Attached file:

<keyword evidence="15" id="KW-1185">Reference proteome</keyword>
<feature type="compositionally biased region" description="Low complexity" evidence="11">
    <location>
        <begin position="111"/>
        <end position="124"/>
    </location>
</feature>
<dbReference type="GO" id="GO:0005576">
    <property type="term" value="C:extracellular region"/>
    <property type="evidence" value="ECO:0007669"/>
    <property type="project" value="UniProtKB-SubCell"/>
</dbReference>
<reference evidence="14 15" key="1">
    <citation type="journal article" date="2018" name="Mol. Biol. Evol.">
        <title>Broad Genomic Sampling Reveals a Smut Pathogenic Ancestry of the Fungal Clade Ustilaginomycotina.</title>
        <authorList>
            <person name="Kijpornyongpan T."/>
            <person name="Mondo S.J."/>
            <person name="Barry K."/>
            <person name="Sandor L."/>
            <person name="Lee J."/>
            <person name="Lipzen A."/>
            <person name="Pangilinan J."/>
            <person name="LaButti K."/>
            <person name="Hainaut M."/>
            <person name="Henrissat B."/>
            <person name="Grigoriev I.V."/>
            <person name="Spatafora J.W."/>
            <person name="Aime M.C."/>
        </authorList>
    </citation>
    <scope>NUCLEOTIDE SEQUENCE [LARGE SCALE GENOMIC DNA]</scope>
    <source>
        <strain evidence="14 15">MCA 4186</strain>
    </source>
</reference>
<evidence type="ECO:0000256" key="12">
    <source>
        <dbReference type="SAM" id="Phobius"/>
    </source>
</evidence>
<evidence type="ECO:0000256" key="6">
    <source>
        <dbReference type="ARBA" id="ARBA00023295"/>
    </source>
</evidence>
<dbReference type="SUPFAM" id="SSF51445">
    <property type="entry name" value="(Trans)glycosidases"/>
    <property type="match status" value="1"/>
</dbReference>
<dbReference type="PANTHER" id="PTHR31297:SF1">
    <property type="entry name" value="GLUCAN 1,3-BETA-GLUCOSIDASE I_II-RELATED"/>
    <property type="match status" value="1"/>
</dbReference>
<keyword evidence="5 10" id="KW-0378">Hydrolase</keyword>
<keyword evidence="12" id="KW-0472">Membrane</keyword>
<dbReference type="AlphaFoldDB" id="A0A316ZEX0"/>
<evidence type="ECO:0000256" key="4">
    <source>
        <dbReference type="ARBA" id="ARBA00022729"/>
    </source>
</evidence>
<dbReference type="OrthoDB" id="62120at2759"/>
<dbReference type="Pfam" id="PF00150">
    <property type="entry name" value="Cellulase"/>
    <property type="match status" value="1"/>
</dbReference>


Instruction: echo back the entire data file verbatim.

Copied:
<keyword evidence="15" id="KW-1185">Reference proteome</keyword>
<feature type="compositionally biased region" description="Low complexity" evidence="11">
    <location>
        <begin position="111"/>
        <end position="124"/>
    </location>
</feature>
<dbReference type="GO" id="GO:0005576">
    <property type="term" value="C:extracellular region"/>
    <property type="evidence" value="ECO:0007669"/>
    <property type="project" value="UniProtKB-SubCell"/>
</dbReference>
<reference evidence="14 15" key="1">
    <citation type="journal article" date="2018" name="Mol. Biol. Evol.">
        <title>Broad Genomic Sampling Reveals a Smut Pathogenic Ancestry of the Fungal Clade Ustilaginomycotina.</title>
        <authorList>
            <person name="Kijpornyongpan T."/>
            <person name="Mondo S.J."/>
            <person name="Barry K."/>
            <person name="Sandor L."/>
            <person name="Lee J."/>
            <person name="Lipzen A."/>
            <person name="Pangilinan J."/>
            <person name="LaButti K."/>
            <person name="Hainaut M."/>
            <person name="Henrissat B."/>
            <person name="Grigoriev I.V."/>
            <person name="Spatafora J.W."/>
            <person name="Aime M.C."/>
        </authorList>
    </citation>
    <scope>NUCLEOTIDE SEQUENCE [LARGE SCALE GENOMIC DNA]</scope>
    <source>
        <strain evidence="14 15">MCA 4186</strain>
    </source>
</reference>
<evidence type="ECO:0000256" key="12">
    <source>
        <dbReference type="SAM" id="Phobius"/>
    </source>
</evidence>
<evidence type="ECO:0000256" key="6">
    <source>
        <dbReference type="ARBA" id="ARBA00023295"/>
    </source>
</evidence>
<dbReference type="SUPFAM" id="SSF51445">
    <property type="entry name" value="(Trans)glycosidases"/>
    <property type="match status" value="1"/>
</dbReference>
<dbReference type="PANTHER" id="PTHR31297:SF1">
    <property type="entry name" value="GLUCAN 1,3-BETA-GLUCOSIDASE I_II-RELATED"/>
    <property type="match status" value="1"/>
</dbReference>
<keyword evidence="5 10" id="KW-0378">Hydrolase</keyword>
<keyword evidence="12" id="KW-0472">Membrane</keyword>
<dbReference type="AlphaFoldDB" id="A0A316ZEX0"/>
<evidence type="ECO:0000256" key="4">
    <source>
        <dbReference type="ARBA" id="ARBA00022729"/>
    </source>
</evidence>
<dbReference type="OrthoDB" id="62120at2759"/>
<dbReference type="Pfam" id="PF00150">
    <property type="entry name" value="Cellulase"/>
    <property type="match status" value="1"/>
</dbReference>